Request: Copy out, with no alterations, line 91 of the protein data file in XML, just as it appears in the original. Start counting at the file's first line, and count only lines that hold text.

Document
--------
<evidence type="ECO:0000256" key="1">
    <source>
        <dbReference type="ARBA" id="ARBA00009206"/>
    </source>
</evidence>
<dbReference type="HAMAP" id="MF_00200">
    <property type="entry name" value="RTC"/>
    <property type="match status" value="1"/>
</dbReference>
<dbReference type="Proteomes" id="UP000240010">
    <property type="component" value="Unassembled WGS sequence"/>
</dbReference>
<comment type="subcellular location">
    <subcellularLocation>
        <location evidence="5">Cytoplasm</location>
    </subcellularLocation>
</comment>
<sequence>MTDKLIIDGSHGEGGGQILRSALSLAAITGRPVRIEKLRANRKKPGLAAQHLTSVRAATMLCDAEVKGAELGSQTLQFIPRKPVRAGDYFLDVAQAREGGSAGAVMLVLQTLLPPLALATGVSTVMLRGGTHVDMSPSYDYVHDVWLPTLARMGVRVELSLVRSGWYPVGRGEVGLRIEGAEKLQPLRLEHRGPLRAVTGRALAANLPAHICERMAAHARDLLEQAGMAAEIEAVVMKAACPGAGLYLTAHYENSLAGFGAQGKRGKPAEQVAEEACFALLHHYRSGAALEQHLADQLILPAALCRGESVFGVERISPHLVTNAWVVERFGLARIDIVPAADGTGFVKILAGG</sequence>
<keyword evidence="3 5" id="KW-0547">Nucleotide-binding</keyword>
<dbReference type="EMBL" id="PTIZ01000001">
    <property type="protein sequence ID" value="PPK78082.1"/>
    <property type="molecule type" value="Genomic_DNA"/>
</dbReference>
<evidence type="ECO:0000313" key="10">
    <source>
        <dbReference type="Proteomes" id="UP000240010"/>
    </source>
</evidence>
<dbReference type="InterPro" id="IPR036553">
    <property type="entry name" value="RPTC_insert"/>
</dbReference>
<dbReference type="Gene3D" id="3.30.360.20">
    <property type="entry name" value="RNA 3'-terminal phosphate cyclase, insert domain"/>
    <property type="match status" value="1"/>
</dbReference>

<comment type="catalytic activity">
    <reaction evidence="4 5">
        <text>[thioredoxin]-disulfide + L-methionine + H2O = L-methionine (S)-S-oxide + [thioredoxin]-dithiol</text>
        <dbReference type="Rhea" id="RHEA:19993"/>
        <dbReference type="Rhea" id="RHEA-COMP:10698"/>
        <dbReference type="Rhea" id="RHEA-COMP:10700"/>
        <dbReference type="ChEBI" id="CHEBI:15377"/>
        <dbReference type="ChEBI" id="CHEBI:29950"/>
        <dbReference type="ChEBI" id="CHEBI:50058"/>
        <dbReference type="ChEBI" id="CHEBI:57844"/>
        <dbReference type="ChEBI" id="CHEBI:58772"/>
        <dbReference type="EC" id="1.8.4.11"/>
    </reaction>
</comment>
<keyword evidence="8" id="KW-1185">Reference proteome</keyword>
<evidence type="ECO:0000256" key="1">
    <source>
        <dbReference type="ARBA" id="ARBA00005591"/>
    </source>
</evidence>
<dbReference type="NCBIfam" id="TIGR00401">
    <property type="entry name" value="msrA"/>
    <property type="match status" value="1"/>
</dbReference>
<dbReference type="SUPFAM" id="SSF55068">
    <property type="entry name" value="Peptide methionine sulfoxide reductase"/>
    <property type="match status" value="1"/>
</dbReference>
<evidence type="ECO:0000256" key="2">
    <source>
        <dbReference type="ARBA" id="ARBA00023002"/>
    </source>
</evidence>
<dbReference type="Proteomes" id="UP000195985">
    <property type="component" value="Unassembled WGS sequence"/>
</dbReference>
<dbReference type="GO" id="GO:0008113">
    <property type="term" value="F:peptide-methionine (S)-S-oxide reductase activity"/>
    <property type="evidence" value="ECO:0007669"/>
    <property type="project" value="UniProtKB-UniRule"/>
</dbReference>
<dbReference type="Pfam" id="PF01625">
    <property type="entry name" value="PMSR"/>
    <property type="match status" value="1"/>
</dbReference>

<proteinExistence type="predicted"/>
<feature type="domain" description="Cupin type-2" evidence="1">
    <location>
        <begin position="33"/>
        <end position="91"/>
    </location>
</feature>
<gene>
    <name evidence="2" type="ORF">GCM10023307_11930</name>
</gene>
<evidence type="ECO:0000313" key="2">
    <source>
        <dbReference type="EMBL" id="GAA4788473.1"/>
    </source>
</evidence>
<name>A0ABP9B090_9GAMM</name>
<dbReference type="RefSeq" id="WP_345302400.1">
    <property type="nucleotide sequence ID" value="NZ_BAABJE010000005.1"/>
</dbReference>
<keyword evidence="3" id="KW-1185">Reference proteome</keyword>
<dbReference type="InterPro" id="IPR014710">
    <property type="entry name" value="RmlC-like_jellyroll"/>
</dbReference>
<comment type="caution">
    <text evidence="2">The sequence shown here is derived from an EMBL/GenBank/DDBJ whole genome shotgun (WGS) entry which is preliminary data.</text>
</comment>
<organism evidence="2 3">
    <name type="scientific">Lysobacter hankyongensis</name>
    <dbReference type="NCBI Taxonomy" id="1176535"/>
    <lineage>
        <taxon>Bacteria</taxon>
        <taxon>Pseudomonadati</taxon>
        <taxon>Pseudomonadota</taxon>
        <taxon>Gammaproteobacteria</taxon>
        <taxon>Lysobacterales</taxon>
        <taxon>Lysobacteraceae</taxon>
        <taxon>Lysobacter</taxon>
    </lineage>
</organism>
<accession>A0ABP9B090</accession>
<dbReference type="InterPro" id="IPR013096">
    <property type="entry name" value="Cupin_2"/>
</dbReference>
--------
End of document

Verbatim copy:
<evidence type="ECO:0000313" key="2">